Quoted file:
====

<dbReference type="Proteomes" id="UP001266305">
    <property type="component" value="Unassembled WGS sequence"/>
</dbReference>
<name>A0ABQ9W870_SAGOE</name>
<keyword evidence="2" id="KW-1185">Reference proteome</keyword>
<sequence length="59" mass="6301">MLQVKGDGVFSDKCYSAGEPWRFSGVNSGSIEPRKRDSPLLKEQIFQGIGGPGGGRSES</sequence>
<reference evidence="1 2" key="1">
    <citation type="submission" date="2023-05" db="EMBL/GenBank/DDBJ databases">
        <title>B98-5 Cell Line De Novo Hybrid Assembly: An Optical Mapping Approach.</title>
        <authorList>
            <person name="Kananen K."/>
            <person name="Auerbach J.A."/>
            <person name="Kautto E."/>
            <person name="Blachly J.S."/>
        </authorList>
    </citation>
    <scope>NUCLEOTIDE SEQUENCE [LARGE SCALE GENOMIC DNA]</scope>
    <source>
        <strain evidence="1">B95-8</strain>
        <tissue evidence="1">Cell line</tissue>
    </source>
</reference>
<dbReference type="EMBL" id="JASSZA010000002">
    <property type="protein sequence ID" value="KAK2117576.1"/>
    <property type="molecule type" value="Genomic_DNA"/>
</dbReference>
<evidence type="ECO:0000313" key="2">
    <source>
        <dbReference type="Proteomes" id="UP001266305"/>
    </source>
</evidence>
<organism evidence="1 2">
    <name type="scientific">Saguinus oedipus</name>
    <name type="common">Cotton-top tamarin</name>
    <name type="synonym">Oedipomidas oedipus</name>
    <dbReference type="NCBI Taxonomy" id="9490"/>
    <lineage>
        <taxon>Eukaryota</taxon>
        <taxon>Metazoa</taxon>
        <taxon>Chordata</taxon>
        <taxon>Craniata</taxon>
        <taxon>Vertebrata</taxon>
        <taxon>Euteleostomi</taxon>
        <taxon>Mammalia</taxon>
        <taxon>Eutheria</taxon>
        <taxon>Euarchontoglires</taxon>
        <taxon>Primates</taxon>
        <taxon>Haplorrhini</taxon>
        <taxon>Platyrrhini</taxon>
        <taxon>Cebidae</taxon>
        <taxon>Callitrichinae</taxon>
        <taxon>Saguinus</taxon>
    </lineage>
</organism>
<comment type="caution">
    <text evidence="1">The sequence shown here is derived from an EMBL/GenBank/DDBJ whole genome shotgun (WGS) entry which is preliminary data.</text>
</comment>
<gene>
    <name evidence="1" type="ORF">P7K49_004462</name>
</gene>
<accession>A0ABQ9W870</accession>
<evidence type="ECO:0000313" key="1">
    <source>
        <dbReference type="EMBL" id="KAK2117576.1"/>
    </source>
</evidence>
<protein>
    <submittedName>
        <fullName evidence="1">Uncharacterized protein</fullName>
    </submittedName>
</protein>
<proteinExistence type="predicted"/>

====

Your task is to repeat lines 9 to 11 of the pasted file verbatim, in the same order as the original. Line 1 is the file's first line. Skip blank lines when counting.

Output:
        <title>B98-5 Cell Line De Novo Hybrid Assembly: An Optical Mapping Approach.</title>
        <authorList>
            <person name="Kananen K."/>